Insights provided by nutrigenomics into the effect of diet on metabolism and milk production

Sunday, July 20, 2014: 10:30 AM
2505B (Kansas City Convention Center)
Kevin J. Harvatine , Pennsylvania State University, University Park, PA
Abstract Text: The impact of diet on metabolism and milk production has been well appreciated by dairy nutritionist for many years.  Nutrigenomics has provided tools and experimental approaches critical to identifying the functional mechanism of nutrients.  First, nutrigenomics has led to the discovery of basic mechanisms using cell culture and rodent models that provide strong candidate mechanisms for testing in the cow.  Secondly, the application of nutrigenomics approaches in the cow has provided direct insight into novel mechanisms of the cow.  The presentation will focus on the application of nutrigenomics to understanding diet-induced milk fat depression and dietary regulation of the circadian rhythm of the mammary gland.  Milk fat depression is caused by specific intermediates of ruminal biohydrogenation of polyunsaturated fatty acids and is a clear example of nutritional regulation of metabolism.  Advances in lipid analysis and chemistry allowed identification of the bioactive conjugated linoleic acid isomers, but nutrigenomic approaches were key to identification of mechanism.  Specifically, microarray analysis identified candidate systems and transgenic approaches have allowed demonstration of the functional mechanism.  Nutrient intake also entrains the daily rhythm of metabolism through regulation of a transcriptionally regulated biological clock.  Although the exact nutrient is not clear, nutritional entrainment of the mammary gland clock has been demonstrated.  Understanding the mechanisms of bioactive nutrients has allowed development of targeted nutritional strategies and has great future potential as an experimental approach.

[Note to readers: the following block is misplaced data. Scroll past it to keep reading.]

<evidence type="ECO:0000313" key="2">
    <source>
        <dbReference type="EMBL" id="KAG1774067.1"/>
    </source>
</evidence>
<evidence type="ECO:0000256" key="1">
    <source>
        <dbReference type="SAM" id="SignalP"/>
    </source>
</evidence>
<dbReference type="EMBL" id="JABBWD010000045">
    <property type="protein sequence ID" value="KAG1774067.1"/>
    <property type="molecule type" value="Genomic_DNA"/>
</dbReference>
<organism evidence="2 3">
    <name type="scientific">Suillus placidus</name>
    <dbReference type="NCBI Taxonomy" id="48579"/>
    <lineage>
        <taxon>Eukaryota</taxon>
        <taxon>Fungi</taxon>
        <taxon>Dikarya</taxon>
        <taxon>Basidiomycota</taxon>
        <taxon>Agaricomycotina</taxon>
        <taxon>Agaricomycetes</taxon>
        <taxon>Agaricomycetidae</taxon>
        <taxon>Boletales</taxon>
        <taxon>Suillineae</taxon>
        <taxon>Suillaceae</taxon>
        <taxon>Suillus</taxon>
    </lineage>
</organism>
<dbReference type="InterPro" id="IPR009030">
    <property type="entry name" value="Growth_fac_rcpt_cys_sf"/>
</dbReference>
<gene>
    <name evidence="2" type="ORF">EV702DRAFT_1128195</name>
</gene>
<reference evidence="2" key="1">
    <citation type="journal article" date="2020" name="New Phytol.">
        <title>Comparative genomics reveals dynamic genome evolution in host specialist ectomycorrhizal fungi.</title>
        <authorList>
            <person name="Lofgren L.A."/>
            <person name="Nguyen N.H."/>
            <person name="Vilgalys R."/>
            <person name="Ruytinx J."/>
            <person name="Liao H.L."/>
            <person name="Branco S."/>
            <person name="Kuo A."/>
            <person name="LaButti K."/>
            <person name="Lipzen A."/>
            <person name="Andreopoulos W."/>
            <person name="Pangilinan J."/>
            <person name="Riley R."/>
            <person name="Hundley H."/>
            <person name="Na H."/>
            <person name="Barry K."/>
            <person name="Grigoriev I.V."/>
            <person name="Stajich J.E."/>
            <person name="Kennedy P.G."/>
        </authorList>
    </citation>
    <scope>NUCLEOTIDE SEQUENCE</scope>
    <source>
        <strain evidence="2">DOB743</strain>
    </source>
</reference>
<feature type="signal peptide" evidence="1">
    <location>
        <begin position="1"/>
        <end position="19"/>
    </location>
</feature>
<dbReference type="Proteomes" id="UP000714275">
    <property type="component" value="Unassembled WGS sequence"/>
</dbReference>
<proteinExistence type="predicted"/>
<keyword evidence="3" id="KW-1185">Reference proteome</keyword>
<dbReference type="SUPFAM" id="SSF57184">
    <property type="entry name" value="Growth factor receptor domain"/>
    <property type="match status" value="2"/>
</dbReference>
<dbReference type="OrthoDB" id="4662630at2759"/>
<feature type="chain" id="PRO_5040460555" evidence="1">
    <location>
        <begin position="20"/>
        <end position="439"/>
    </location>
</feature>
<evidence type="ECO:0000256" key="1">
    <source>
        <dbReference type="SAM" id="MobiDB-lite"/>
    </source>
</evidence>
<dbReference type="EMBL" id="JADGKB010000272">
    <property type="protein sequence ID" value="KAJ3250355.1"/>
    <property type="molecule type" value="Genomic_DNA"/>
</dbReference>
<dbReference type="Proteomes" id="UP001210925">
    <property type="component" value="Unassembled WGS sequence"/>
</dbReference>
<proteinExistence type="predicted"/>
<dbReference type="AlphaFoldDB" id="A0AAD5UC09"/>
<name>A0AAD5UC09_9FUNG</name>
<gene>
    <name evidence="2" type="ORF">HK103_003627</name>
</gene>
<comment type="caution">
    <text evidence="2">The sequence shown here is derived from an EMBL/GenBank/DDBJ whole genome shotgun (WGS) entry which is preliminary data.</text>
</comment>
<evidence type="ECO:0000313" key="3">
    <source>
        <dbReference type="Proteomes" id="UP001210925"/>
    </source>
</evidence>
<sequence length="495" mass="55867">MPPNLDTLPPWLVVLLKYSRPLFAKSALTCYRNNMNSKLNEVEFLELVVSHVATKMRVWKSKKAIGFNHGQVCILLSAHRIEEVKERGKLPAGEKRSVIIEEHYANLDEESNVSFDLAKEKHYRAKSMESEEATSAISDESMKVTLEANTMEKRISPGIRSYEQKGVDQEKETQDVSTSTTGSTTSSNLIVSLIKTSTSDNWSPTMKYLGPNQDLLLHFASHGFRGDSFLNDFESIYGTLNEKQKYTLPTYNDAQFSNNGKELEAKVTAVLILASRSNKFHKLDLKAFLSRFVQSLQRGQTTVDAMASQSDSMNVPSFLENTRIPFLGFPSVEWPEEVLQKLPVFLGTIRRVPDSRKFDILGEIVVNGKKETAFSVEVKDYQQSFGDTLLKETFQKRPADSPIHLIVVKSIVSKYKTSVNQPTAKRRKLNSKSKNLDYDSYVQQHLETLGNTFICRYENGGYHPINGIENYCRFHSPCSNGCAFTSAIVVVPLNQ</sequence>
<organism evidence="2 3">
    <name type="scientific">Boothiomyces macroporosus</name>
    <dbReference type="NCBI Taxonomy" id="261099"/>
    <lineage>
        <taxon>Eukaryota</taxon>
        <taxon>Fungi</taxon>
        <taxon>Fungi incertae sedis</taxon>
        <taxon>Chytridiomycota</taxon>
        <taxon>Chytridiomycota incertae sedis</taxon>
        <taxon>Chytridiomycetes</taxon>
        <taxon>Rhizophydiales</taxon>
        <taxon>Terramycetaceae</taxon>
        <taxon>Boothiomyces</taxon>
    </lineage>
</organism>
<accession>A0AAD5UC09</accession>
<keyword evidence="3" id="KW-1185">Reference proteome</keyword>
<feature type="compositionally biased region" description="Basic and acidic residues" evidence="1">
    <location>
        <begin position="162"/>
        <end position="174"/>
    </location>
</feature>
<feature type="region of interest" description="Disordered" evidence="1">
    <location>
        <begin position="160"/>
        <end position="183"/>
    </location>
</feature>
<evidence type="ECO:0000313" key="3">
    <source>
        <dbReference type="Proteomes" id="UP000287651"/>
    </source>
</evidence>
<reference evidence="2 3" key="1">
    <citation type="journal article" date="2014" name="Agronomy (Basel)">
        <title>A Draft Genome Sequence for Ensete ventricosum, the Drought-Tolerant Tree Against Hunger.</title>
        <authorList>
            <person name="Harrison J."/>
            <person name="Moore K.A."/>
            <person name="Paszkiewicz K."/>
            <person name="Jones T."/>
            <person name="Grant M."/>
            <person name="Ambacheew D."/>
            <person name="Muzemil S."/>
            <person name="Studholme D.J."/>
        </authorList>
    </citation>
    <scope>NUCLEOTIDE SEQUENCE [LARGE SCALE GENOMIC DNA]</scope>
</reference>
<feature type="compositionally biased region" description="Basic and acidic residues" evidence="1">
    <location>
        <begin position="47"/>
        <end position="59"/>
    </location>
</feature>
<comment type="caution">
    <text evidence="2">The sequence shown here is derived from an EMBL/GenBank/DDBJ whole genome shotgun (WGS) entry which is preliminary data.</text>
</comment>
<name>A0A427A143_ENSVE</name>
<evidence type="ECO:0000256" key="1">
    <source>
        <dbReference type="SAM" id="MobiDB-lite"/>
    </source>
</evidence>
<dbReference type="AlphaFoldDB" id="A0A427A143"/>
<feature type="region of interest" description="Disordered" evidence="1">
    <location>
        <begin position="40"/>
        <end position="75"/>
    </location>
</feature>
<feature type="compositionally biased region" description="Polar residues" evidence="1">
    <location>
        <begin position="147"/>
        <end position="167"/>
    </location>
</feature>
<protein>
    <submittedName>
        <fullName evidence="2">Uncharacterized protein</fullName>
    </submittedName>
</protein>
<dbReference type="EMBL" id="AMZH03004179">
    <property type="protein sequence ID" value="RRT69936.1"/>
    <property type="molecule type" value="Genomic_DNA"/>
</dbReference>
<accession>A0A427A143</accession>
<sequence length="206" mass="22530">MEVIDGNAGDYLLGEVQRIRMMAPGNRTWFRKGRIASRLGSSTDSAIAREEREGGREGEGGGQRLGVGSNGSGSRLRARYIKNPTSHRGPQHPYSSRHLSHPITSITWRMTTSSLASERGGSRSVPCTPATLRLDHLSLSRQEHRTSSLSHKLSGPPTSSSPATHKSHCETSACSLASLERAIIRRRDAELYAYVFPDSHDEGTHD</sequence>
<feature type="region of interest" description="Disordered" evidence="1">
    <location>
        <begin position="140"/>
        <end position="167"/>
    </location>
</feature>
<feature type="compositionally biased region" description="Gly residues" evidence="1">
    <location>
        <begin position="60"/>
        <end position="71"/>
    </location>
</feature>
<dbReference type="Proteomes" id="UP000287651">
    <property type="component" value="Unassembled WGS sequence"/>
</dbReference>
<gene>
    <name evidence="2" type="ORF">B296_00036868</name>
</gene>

Keywords: Nutrigenomics, Milk fat Depression, gene expression